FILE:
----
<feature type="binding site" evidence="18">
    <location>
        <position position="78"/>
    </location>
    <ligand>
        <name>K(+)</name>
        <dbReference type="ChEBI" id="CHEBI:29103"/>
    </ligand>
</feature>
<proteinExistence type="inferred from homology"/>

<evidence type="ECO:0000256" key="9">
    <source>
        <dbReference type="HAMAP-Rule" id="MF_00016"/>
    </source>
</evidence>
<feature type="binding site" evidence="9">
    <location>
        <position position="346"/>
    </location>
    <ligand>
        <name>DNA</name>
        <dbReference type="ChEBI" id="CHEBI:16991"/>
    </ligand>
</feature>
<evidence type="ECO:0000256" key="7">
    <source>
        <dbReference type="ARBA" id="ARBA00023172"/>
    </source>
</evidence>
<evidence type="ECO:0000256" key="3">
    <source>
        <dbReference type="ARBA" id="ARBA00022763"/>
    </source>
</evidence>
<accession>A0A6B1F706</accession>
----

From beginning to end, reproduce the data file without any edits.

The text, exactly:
<feature type="binding site" evidence="18">
    <location>
        <position position="78"/>
    </location>
    <ligand>
        <name>K(+)</name>
        <dbReference type="ChEBI" id="CHEBI:29103"/>
    </ligand>
</feature>
<proteinExistence type="inferred from homology"/>

<evidence type="ECO:0000256" key="9">
    <source>
        <dbReference type="HAMAP-Rule" id="MF_00016"/>
    </source>
</evidence>
<feature type="binding site" evidence="9">
    <location>
        <position position="346"/>
    </location>
    <ligand>
        <name>DNA</name>
        <dbReference type="ChEBI" id="CHEBI:16991"/>
    </ligand>
</feature>
<evidence type="ECO:0000256" key="7">
    <source>
        <dbReference type="ARBA" id="ARBA00023172"/>
    </source>
</evidence>
<evidence type="ECO:0000256" key="3">
    <source>
        <dbReference type="ARBA" id="ARBA00022763"/>
    </source>
</evidence>
<accession>A0A6B1F706</accession>